The somewhat “open” appearance of the Electromagnetic Isolation Chamber 100 goes contrary to teachings in the art of RF shielding and enclosures, and indeed the use of an operators arm and hand as part of an electromagnetically enclosed chamber is an unexpected result that has heretofore not been disclosed or suggested.

Alternatively, or in addition to the conductive sleeves, a flexible, conductive shielded sleeve conductively connected around an aperture in a manner similar to that of the aperture and sleeve arrangement previously described, and of any desired size and shape, may be provided for admitting, for example, an electrically conductive tool, or an analytical device, to the interior of the chamber without defeating the electromagnetic isolation of the chamber.

To facilitate viewing and operating a device under test, a window 111 having shielding 113 may be incorporated into the enclosure. The window and shielding may comprise, for example, metal screening with openings that are, for example, about 0.1 inch on a side, and laminated between two sheets of clear acrylic glazing, the screening being conductively attached to top portion 103 around the periphery of the window by way of, for example, a conductive bezel. The shielding 113 may also be, for example, metal mesh, perforated metal sheet, transparent conductive coating, stretched conductive fabric, or the like. The window 111 may be made from glass, acrylic, polycarbonate, or the like. Additionally, in some embodiments of the present invention, two or more layers of shielding may be used, and may, in some embodiments of the present invention, be separated by a suitable dielectric such as glass, acrylic, polycarbonate, the same material used for window 111, or the like. Such a layered structure provides for increased attenuation such as series summation. Suitable shielded windows are disclosed, for example, in U.S. Pat. No. 4,247,734 to Johnson et al.; U.S. Pat. No. 4,884,171 to Maserang et al.; U.S. Pat. No. 5,012,041 to Sims et al.; U.S. Pat. No. 5,017,419 to Smith; and U.S. Pat. No. 5,373,102 to Ehrlich et al.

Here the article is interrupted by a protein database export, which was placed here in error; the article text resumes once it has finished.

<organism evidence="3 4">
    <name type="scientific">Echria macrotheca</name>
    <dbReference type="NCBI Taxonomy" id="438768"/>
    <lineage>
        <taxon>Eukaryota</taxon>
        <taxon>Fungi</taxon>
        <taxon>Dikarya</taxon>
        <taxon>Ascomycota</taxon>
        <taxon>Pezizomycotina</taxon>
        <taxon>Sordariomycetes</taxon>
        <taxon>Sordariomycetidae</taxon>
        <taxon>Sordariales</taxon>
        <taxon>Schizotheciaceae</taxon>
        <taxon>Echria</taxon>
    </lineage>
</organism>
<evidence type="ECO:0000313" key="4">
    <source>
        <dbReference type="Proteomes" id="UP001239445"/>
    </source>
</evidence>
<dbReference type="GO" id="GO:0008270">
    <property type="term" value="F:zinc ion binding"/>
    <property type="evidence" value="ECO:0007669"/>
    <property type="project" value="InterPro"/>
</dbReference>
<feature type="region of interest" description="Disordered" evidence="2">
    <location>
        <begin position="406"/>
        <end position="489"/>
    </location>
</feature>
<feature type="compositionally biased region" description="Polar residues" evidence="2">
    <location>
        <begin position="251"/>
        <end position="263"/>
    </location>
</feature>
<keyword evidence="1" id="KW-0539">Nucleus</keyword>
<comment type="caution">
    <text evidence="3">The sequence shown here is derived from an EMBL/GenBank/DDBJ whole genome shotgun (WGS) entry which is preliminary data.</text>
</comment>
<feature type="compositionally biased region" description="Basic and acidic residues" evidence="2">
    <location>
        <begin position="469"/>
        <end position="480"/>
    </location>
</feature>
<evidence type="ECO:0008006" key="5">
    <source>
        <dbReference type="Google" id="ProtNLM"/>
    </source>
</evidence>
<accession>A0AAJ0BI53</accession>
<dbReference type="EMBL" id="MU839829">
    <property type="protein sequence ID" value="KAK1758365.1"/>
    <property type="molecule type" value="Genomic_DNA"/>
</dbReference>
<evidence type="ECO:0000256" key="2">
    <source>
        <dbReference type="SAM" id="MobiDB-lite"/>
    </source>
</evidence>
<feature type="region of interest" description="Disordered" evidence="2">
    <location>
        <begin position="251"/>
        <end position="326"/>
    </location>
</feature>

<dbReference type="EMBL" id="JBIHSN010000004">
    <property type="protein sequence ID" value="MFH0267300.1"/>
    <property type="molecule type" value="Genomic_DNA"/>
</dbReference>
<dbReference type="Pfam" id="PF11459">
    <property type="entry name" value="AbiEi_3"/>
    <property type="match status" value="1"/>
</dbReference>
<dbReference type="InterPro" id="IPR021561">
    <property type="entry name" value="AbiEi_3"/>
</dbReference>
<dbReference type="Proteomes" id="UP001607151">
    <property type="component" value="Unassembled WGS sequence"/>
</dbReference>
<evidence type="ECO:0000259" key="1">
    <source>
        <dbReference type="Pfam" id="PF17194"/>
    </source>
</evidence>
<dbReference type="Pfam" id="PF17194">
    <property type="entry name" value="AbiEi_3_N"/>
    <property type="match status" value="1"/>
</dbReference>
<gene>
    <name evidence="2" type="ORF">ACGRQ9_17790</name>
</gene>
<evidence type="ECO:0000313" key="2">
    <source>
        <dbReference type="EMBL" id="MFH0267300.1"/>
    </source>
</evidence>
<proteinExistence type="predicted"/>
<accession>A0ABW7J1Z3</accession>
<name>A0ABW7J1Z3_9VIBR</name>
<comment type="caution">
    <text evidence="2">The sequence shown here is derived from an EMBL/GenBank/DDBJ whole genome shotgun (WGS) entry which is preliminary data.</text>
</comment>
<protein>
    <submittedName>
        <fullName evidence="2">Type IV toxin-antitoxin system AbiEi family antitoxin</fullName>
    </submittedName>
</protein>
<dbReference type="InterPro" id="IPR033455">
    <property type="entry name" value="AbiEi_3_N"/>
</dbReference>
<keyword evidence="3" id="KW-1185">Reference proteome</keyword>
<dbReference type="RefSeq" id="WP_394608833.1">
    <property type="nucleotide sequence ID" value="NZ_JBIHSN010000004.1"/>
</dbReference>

In some embodiments of the present invention, an I/O connector plate 115 containing I/O (input/output) connectors may be provided to allow for connection of a device under test within the chamber to the outside world. The I/O connector plate 115 being conductively attached to an opening in the chamber by way of fasteners, such as a plurality of screws, allowing for the easy interchange of various plates with various connectors installed on each plate. The plate may also be blank (no connectors) or contain other mechanical or electrical devices, such as, for example, switches, to accommodate a wide variety of applications for the chamber 100.

Some embodiments of the present invention may have a handle 123 or a pair of handles, or several handles, to provide for ease of movement and lifting of the chamber 100.

Now turning to FIG. 2, a closed top plan view of the Electromagnetic Isolation Chamber With Unimpeded Hand Entry is depicted.

FIG. 3 depicts a closed bottom plan view of the Electromagnetic Isolation Chamber With Unimpeded Hand Entry. In FIG. 3, base hardware 301 is depicted. Base hardware may be, for example, slip resistant feet or tabs, or may also be mounting hardware to prevent the chamber from moving while in use or to make for more permanent installation of the chamber.

FIG. 4 is a closed left side view of the Electromagnetic Isolation Chamber With Unimpeded Hand Entry and FIG. 5 is a closed right side view of the Electromagnetic Isolation Chamber With Unimpeded Hand Entry.

FIG. 6 is a closed rear view of the Electromagnetic Isolation Chamber With Unimpeded Hand Entry and FIG. 7 is a closed front view of the Electromagnetic Isolation Chamber With Unimpeded Hand Entry.